4.7+% cut, squeezed middle, indexation broken - is the ACAS deal any good?

Breakthrough - of a sort

UCU have this evening (13th March) posted the deal negotiated with UUK at ACAS. The proposal on the future of USS to be put to the union tomorrow is that defined benefits are retained for salaries up to a lower cap of £42,000, but at a reduced accrual rate of 1/85ths. In return, members will pay an additional 0.7% and employers 1.3%. The 1% "match" will be withdrawn. I'll show what this means in terms of annual pension contribution value later, but first there is an even more bitter pill hidden in this deal.

Indexation broken

A key part of any defined benefit pension scheme is that the benefits should be indexed so that they keep up with the cost of living, otherwise inflation will erode their value and leave them worthless. You could actually be better with a defined contribution scheme (of the right value) than a defined benefit scheme that is almost certain to lose value.
The ACAS agreement includes the line "Indexation and revaluation: capped at CPI up to 2.5%". Therefore, if the government's favoured lower inflation measure exceeds 2.5%, the value of benefits accumulated in the scheme will fall in real terms.
How likely is inflation to exceed 2.5% when the Bank of England is tasked with targeting 2%? You may have noticed that quantitative easing (printing money) and the fall in the value of the pound due to Brexit have pushed CPI to over 3% in the last year. The Bank's forecast (Figure 1) for CPI published in November 2017 shows that they expect 2.5% to be very close to the most likely figure for CPI in 2019 and 2020 with a nearly 50% chance that it will exceed that value. Thus it is highly likely that the value of the pension benefits accrued under the new scheme will fall in real terms.
The statement is actually ambiguous. This indexation cap will almost certainly replace the current one (CPI up to 5%, (5+(CPI-5)/2)% up to 10%) on all benefits in the scheme. Your past benefits are not safe. This is what is meant by "risk sharing". Changing the indexation regime for previously accrued benefits is getting into legally dubious territory.
Figure 1. November 2017 inflation forecast from the Bank of England

Less than a 5% pay cut - for most

The retention of a defined benefit component to the pension is an important aspect, but the reduced accrual rate and increased contributions mean that the value of it is significantly reduced. I showed previously how to use HMRC's method to calculate the value of your annual contributions into a pension scheme. If you do this you can then work out how much extra you would have to contribute into an alternative pension, or as additional contributions into USS investment builder, to make up the difference.
The decrease in benefits is shown as a percentage of salary in Figure 2. This figure includes the additional 0.7% contribution you will make into the scheme. For members with salaries up to the new £42,000 cap, it "only" amounts to a 4.7% cut if they currently take the match (1% less if they don't).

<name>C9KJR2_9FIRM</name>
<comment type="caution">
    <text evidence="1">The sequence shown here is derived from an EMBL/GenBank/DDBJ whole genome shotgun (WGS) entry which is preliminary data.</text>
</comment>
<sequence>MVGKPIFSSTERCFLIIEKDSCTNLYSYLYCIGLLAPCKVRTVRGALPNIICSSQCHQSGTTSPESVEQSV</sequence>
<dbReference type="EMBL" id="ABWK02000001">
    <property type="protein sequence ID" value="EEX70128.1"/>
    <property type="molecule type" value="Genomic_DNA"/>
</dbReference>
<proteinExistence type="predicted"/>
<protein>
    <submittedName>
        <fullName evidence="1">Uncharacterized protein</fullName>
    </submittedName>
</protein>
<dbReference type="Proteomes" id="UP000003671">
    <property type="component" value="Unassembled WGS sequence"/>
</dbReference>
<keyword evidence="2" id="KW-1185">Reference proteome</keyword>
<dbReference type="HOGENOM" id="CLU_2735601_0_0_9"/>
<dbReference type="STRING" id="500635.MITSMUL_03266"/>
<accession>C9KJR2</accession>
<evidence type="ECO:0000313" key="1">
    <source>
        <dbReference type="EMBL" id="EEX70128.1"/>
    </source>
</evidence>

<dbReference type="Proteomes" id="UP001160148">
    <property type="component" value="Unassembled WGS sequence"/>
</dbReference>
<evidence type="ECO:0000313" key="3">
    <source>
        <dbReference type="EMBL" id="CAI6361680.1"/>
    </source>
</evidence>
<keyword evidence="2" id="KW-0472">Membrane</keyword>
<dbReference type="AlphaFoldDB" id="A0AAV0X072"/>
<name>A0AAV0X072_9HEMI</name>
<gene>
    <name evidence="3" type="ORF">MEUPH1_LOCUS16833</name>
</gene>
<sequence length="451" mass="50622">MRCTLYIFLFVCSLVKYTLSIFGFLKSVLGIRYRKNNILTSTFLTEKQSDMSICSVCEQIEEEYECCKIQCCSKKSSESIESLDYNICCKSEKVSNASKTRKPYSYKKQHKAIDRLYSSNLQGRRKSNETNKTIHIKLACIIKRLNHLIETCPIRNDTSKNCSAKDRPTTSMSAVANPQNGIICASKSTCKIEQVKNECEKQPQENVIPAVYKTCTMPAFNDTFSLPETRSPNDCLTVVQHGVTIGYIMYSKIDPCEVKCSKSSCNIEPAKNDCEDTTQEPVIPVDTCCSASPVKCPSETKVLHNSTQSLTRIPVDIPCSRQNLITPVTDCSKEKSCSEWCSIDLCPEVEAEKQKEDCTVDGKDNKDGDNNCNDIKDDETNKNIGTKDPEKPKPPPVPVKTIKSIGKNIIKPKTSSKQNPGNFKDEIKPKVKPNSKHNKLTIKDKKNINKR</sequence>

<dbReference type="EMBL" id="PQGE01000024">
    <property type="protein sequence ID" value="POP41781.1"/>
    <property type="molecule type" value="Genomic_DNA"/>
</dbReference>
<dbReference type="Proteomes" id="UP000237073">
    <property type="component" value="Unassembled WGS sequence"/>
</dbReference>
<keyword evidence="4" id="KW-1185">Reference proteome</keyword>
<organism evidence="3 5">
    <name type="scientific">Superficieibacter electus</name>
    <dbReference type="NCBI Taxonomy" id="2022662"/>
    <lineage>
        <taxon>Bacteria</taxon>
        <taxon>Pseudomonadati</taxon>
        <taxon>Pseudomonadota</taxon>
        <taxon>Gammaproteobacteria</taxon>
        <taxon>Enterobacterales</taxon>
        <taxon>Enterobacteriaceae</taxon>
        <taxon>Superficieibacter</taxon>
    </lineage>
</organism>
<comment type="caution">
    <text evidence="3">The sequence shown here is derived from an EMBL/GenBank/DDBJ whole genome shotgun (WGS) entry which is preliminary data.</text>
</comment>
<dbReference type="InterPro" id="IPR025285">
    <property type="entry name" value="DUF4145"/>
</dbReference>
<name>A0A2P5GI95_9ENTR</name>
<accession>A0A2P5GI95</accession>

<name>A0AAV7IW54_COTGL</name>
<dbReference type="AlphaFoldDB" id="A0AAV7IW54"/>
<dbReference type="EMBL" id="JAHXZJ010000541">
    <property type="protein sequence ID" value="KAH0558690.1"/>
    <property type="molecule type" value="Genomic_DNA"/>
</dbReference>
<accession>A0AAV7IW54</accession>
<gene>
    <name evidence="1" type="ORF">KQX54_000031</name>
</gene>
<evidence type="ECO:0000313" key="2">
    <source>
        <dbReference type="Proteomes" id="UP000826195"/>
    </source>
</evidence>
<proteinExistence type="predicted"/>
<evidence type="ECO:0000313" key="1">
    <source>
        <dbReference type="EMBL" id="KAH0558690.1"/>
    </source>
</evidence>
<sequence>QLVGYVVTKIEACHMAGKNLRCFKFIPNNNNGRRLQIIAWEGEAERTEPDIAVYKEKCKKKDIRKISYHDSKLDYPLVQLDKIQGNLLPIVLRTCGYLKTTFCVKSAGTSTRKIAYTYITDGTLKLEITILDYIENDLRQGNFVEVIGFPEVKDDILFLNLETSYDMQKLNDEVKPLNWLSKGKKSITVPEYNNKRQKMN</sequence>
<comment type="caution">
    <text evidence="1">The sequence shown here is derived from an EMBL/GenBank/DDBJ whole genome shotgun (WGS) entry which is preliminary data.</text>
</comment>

Figure 2. Effect of the UUK, UCU and ACAS agreed proposals on pay and benefits expressed as a percentage of salary.


The even more squeezed middle

For those between the new £42,000 and old £55,500 caps, and even into the heady heights of Professorial salaries, the situation is worse. If you are currently at the £55,500 cap, the ACAS agreed proposals are as bad in percentage terms as the UUK ones. As with all the proposals so far, those with the highest salaries, and the most ability to pay, are affected least in percentage terms. Given that females are over-represented in the lower salary bands, I'm amazed that this has not been challenged on equality grounds.

How much will you lose?

Figures 3, 4 & 5 show the value of the annual contributions made to pensions under the various schemes that have been proposed, and the difference between them. Note how closely the ACAS agreed scheme matches the previous UUK proposals, but remember that you will also be paying and additional 0.7% of your salary in addition to the sums shown in the graphs.




Figure 3. The value of annual contributions to the pension schemes proposed.

Figure 4. The difference between the value of annual contributions into USS under the various proposals for members who do not take the match. Note that under the ACAS agreed scheme, members will have an additional 0.7% of their salary deducted in addition to numbers shown here.

Figure 5. The difference between the value of annual contributions into USS under the various proposals for members who do take the match. Note that under the ACAS agreed scheme, members will have an additional 0.7% of their salary deducted in addition to numbers shown here.

Questions to be answered

One has to ask - have the union negotiators been blinded by the sop of some retained defined benefits in the scheme and missed the enormous real terms pay cut and the loss of security that the indexation cap implies?

Comments

  1. Spreadsheet available here
    https://drive.google.com/open?id=1X6AgwdQ0bDe191e8T3sbNNoMlVCFW_cd

    ReplyDelete
  2. See also the similar analysis by David Firth here
    https://statgeek.net/2018/03/13/latest-uss-proposal-who-would-lose-most/

    ReplyDelete

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